The government must do more to engage with people who live and work in the countryside during any policy-making process, the NFU has said.
Defra's new report 'Rural proofing in England 2020' looks at how different government departments have rural proofed policies.
The initial report has identified numerous areas where policies do not work from a rural perspective.
For example, while there are plans to move services like GP and primary care online, many people living in the countryside do not have sufficient connectivity and broadband to access them.
As well as this, only 10% of the 180,000 new homes being built across the country are due to be in rural settlements, even though there is already lack of rural housing.
Responding to the report, the NFU said government departments must do better involve rural communities in policy-making processes.
The union's vice president Tom Bradshaw said: "The government has to realise that it’s not just Defra policies that impact rural areas.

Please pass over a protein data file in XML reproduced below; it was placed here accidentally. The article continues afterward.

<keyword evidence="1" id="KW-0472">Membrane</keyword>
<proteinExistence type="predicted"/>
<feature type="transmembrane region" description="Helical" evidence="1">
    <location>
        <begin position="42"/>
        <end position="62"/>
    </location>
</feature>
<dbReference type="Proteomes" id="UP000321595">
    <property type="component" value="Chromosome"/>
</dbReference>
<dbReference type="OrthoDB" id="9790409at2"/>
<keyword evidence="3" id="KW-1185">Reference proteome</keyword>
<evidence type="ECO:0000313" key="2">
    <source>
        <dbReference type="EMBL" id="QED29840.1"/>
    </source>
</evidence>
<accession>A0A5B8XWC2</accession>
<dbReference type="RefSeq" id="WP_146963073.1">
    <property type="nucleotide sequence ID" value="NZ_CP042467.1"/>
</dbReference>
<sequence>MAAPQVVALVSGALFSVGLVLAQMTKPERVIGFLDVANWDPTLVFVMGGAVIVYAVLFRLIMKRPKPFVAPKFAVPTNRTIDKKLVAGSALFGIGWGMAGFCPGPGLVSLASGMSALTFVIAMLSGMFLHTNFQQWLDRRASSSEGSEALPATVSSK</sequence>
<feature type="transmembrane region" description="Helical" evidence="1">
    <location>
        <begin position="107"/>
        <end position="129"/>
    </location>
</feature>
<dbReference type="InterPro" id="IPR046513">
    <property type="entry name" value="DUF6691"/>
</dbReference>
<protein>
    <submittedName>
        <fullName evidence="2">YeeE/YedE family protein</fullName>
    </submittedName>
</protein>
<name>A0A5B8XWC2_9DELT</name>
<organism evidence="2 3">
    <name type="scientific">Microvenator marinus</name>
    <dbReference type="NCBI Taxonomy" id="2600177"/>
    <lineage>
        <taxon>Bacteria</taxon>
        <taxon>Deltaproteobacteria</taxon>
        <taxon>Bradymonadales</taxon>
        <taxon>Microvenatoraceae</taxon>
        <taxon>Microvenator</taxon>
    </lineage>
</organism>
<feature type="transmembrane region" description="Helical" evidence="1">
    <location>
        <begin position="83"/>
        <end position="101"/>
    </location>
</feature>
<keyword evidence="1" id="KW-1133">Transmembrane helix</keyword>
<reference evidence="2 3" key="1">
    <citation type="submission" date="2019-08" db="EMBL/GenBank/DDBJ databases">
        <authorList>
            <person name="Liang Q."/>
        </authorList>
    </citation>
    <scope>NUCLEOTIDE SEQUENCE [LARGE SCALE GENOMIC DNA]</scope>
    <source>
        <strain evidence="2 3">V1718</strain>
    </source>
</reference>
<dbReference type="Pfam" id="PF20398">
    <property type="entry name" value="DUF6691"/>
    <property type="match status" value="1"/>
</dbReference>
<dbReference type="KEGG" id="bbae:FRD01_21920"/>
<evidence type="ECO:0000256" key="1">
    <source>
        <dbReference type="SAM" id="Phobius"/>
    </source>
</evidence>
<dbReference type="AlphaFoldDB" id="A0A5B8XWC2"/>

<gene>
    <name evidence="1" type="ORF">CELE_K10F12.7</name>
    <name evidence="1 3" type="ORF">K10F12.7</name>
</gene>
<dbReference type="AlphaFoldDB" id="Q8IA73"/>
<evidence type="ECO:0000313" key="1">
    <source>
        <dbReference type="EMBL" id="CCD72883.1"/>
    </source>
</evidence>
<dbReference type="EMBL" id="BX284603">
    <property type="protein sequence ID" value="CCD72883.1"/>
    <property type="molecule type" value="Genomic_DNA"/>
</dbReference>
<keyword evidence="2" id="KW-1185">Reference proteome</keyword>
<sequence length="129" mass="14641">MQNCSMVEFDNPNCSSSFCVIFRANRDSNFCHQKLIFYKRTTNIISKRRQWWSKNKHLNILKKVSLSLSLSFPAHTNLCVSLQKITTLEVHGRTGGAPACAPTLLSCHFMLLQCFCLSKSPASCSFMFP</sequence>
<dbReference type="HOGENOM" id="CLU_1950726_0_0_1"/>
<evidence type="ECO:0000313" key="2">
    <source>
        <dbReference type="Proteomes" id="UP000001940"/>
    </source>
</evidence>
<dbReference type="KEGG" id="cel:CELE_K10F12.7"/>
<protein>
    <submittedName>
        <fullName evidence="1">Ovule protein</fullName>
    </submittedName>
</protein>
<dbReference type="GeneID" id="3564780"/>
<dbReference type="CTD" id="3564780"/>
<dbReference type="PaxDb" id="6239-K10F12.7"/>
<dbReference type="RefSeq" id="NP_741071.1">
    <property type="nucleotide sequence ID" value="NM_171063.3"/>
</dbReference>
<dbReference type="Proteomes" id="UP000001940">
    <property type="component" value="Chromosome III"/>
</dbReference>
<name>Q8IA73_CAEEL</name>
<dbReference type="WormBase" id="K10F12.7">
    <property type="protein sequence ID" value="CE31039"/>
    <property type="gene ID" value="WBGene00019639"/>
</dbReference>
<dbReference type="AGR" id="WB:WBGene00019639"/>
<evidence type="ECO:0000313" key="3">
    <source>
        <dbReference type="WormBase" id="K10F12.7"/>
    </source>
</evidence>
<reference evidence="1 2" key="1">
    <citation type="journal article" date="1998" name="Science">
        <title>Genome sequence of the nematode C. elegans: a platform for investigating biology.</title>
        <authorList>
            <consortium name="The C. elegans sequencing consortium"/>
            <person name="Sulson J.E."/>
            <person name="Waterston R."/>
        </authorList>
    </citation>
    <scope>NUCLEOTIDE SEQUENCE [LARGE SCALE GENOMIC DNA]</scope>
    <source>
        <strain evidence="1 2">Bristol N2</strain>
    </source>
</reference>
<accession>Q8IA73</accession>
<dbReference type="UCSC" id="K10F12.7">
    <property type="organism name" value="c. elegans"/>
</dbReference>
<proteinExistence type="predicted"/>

“It’s clear that rural proofing must be taken more seriously across all government departments, not just those with a specific rural brief."
He added that it was 'essential' that all government departments did 'far more' to engage with people who lived and worked in the countryside.
“Any policy decisions that have an impact on people’s homes, livelihoods and services are clearly as important to rural communities as those living in urban areas."
The NFU said in its recent 'Levelling up rural Britain' report that rural proofing would be a crucial element for government if the UK was to maximise its goal of national prosperity and increased productivity.
The report highlighted how British farming and rural areas could be the solution to several challenges, particularly by driving sustainable food production and carbon neutral food.
It also showcased how rural areas were placed to help the UK's recovery post-Covid, by delivering physical and mental health through the farmed landscape.